In snub to its rights critics, China promotes its most sanctions-decorated ‘hero’ to run ‘Tibet’

Wang Junzheng has been made the secretary of the CPC Tibet Autonomous Regional Committee. (Photo: SCMP)

(, Oct19’21) – China’s official Xinhua news agency simply reported in an announcement Oct 19, at the bottom of a list of five new provincial level party chief appointments, that Wang Junzheng has been made the secretary of the CPC Tibet Autonomous Regional Committee, replacing Wu Yingjie. But make no mistake; Wang is a current hero of the Communist Part of China, having been sanctioned by the United States, Britain, the European Union and Canada for his role in China’s genocidal actions in Xinjiang, the occupied homeland of ethnic Uyghur Muslims.

Wang, 58, became China’s highest ranking official to be widely sanctioned over accusations of human rights violations in March, during his tenure as Xinjiang’s deputy party secretary and security chief, reported the Oct 19. His boss, Xinjiang party chief Chen Quanguo, appeared only on the Donald Trump administration’s sanctions list announced last year.

Chen himself had run Tibet for five years from Aug 21, 2011 with iron fist and new elaborate repressive measures before his transfer on Aug 29, 2016 to his current post, along with elevation to the 25-member Central Political Bureau (or Politburo) of the Communist Party of China in 2017.

Wang’s promotion underlines Beijing’s snub of the West’s response to its policies in Xinjiang, as well as its growing interest in the pool of officials who have been held up as examples of competence in areas with large ethnic minority populations, the report noted.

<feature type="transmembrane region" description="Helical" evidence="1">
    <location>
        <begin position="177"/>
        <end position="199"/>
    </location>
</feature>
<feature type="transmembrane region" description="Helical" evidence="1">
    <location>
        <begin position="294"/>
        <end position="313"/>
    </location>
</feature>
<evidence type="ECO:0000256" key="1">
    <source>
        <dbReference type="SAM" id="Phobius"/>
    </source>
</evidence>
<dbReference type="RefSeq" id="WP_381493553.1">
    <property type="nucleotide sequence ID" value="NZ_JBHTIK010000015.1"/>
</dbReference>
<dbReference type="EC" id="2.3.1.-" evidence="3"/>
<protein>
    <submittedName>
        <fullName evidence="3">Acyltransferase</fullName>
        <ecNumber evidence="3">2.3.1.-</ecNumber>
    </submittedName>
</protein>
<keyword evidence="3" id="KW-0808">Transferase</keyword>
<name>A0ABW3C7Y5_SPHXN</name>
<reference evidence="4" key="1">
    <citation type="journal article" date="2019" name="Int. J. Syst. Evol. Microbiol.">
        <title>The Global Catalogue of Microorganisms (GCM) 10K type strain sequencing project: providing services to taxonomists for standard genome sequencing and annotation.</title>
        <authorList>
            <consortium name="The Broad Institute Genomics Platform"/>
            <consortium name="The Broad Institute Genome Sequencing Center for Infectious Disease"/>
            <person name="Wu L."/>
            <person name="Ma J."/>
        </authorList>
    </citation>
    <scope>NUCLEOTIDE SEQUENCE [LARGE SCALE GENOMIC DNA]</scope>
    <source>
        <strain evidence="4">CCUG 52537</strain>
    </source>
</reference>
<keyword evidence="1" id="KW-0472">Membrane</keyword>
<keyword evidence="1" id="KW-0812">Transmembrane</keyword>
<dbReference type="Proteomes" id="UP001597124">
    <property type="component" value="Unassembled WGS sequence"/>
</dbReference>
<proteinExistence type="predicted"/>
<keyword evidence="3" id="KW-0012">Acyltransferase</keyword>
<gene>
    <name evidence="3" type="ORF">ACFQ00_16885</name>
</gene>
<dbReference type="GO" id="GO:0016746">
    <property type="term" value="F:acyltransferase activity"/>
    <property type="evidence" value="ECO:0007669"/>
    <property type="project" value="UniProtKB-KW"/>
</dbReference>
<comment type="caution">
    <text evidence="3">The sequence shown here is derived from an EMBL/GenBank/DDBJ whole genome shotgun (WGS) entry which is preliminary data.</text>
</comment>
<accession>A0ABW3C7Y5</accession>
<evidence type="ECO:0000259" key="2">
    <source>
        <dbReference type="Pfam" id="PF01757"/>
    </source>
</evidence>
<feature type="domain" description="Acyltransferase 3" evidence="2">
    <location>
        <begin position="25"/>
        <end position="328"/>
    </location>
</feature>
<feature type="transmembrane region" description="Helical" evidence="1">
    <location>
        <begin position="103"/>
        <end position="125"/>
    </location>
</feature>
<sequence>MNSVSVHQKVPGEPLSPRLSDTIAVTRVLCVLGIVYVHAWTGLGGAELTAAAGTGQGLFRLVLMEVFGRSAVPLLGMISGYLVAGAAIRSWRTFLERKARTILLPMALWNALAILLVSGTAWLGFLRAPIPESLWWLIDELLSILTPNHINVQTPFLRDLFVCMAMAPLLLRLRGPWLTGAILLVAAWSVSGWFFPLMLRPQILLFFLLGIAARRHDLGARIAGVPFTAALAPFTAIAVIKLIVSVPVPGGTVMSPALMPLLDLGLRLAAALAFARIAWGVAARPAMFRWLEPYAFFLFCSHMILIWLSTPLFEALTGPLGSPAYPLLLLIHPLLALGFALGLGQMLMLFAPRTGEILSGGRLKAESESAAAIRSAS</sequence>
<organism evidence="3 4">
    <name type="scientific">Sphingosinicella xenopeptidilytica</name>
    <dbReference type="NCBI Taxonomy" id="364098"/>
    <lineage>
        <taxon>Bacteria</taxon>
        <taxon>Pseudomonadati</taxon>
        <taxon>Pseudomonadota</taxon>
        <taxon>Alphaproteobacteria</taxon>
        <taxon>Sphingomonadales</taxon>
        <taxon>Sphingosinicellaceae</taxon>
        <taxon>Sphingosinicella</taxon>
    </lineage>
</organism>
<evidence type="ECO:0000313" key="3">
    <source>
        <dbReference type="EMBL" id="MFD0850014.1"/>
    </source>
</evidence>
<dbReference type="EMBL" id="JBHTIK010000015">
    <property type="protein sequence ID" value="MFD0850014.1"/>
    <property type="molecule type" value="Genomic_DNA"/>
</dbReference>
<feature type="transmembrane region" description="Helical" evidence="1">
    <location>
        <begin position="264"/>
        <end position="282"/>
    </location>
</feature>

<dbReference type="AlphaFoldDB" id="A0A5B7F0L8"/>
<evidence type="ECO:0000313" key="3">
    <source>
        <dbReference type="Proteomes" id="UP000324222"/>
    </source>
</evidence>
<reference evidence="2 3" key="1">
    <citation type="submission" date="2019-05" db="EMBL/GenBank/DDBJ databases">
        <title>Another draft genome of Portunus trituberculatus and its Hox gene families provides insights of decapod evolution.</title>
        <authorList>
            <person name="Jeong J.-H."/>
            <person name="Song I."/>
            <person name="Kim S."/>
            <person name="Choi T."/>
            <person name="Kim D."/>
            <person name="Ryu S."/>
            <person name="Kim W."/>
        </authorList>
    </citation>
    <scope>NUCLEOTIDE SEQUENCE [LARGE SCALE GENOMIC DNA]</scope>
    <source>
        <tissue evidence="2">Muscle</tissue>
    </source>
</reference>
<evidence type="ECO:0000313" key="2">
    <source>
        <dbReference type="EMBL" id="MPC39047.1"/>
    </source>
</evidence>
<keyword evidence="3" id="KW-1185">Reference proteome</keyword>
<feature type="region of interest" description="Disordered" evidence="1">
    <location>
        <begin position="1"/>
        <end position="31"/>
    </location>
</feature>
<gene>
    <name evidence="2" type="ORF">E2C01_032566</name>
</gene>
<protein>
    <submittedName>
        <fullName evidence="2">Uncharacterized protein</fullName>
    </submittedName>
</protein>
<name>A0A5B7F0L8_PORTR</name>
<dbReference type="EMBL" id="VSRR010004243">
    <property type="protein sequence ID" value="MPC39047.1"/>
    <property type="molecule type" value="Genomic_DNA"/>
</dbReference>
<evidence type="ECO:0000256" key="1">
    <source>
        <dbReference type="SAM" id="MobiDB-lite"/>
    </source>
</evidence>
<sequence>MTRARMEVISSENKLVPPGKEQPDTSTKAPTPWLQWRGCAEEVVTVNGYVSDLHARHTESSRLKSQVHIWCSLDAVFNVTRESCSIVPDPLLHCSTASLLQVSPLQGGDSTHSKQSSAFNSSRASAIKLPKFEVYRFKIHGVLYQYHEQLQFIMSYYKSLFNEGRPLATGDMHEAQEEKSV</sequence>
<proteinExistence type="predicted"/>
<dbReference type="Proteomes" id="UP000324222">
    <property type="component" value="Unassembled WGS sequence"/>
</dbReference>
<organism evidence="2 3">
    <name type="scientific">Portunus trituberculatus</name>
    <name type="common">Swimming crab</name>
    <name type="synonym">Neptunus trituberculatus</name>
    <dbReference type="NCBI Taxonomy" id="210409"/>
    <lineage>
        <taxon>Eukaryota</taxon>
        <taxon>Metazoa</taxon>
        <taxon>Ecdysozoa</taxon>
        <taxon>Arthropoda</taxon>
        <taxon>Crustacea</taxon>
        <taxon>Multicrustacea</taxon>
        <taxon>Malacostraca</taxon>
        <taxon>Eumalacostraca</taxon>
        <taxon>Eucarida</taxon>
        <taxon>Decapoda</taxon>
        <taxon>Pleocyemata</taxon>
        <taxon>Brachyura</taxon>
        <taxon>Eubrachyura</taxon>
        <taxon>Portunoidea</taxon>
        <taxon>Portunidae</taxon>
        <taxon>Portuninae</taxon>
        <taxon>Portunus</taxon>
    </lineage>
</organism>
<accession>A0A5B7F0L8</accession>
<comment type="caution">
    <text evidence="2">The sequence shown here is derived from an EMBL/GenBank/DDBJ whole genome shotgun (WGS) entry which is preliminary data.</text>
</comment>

Wang was in the thick of China’s recent and still ongoing genocidal actions in Xinjiang, having served as its security chief from 2019 before starting his most recent role last year as political commissar of the paramilitary Xinjiang Production and Construction Corps, while retaining his post as deputy party chief.

Wang will be taking over in Tibet Autonomous Region from Wu Yingjie when he retires at the age of 65 in two months’ time. Chen also should be retiring, as he is 66 years old. So, the question why Wang has been sent to Tibet rather than being made to take over from Chen in Xinjiang itself could raise further speculations.

Wang’s promotion was among a handful of appointments of regional chiefs announced on Oct 19, as Beijing ramps up preparations for the 20th party congress – a five-yearly power reshuffle – due to take place next autumn. President Xi Jinping is expected to continue as the Party General Secretary and then, of course, as state president later on. As China’s most powerful leader since Mao Zedong, he is no longer restricted by any term limit that restricted the presidency of his immediate predecessors Hu Jintao and Jiang Zemin to two five-year terms each.


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